The death toll is mounting after security forces dispersed crowds protesting in Iraq. Government promises of reforms have done little to appease protesters' demands for a complete overhaul of the system.
Iraqi security forces killed 10 and wounded dozens on Thursday in another day of deadly protests that show no sign of letting up.
In central Baghdad, security forces fired live rounds and tear gas at demonstrators who were attempting to remove barricades blocking their protest march. Six were killed and at least 41 injured.
The protesters were trying to access two bridges leading to a high-security area called the Green Zone on the west bank of the Tigris River, home to many government buildings. Security forces have since reinforced the bridges and all entrances to the area.
In the southern city of Basra, four more demonstrators were killed when security forces opened fire on a sit-in protest that had been going on for days.
At the port of Umm Qasr in the south, protesters that included family members of a demonstrator killed in earlier protests burned tires and blocked trucks arriving with essential food shipments, shutting the port down hours after it had reopened.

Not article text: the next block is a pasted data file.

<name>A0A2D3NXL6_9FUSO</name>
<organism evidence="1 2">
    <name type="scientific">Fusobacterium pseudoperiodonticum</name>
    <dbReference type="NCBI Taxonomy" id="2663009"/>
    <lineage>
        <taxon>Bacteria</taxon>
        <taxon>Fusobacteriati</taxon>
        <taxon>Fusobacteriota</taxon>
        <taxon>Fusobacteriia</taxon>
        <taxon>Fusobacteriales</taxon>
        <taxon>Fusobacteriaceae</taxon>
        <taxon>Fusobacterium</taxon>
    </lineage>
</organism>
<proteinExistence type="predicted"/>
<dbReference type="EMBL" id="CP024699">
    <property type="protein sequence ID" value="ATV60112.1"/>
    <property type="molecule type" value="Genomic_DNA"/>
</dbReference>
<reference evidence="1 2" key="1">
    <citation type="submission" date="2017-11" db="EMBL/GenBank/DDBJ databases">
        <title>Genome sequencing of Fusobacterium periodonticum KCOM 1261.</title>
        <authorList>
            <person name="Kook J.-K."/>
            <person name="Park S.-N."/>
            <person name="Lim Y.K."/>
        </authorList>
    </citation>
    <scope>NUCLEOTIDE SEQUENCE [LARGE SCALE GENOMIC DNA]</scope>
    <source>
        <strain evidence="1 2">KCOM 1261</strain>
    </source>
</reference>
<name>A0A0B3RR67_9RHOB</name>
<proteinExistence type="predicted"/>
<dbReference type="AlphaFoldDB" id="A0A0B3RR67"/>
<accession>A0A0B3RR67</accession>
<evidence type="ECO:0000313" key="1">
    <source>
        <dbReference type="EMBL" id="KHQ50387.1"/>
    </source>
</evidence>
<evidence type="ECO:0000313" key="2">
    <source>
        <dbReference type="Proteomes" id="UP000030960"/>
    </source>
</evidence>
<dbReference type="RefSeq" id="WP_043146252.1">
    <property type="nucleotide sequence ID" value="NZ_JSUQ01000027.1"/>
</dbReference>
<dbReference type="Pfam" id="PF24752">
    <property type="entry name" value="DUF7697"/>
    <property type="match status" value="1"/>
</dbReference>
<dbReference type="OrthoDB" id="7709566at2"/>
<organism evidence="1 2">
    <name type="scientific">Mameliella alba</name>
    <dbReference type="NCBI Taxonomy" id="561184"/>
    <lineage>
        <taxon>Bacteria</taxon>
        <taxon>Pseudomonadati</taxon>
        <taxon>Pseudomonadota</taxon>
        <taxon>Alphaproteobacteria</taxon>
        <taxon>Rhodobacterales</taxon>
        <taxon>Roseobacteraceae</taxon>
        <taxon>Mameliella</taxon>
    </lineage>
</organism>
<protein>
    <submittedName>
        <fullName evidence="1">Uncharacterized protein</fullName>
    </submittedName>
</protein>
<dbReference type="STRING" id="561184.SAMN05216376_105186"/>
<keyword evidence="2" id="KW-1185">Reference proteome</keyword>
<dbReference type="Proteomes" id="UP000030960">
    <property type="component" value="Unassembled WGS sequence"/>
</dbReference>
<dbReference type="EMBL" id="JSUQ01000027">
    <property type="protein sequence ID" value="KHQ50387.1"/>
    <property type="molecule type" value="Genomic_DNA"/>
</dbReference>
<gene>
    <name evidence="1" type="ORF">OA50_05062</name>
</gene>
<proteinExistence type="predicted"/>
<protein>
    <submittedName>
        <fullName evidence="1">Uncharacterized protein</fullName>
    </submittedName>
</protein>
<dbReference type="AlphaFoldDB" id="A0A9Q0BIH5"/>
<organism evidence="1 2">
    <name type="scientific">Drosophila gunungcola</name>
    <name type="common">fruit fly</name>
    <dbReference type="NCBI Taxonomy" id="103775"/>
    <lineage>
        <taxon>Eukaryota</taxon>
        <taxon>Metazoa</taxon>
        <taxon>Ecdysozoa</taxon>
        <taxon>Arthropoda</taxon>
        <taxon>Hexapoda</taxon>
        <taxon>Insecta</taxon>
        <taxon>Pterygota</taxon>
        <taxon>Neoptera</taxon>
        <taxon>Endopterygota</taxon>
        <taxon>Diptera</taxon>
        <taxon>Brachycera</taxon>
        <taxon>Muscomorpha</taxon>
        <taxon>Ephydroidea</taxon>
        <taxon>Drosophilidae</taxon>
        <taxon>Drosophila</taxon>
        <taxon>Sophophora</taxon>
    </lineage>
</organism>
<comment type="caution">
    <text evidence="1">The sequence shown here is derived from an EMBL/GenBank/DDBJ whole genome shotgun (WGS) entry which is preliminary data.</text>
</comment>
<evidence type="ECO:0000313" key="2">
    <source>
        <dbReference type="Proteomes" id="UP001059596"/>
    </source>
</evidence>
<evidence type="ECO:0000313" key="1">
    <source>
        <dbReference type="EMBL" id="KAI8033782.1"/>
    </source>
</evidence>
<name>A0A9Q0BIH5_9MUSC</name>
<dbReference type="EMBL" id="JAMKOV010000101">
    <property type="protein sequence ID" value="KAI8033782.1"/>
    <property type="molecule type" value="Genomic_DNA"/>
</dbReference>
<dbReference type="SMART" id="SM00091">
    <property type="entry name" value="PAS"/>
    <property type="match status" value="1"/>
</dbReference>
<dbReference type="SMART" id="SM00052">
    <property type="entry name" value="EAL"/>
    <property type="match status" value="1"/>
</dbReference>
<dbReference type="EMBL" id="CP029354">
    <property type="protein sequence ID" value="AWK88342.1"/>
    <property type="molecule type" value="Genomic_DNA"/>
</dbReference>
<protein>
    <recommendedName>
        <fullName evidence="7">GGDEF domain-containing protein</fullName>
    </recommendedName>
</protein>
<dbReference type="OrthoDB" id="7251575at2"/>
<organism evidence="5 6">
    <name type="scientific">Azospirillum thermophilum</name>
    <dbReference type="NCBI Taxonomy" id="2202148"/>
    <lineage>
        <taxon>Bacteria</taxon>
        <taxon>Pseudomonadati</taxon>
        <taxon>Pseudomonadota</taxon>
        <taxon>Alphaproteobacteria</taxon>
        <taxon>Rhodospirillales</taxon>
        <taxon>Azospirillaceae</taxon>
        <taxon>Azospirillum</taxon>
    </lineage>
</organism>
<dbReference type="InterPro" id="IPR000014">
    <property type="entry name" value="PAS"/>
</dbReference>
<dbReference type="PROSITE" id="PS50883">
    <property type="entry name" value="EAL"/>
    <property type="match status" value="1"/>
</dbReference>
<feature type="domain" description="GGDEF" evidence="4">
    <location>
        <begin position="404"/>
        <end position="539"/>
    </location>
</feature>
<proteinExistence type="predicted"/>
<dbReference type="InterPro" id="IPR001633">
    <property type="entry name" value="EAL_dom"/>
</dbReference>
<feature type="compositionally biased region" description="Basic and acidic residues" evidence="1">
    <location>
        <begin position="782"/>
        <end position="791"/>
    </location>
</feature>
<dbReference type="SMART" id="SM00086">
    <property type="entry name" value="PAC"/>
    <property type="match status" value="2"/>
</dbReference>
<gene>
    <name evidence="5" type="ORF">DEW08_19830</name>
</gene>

Earlier this week protesters halted the movement of fuel tankers at a nearby refinery. Operations there resumed Thursday.
Too little too late
Over 260 people have been killed since protests erupted on October 1. Thousands of protesters, largely unemployed young people, have participated in ongoing demonstrations against the poor quality of life in the country.
Iraq suffers from high unemployment, regular power and water shortages, low-quality healthcare and education, and problems with corruption.
In response to the protests, the government has promised reforms and new elections. But those plans, which could take months to implement, have had no effect on appeasing frustrated demonstrators, who demand a complete government overhaul.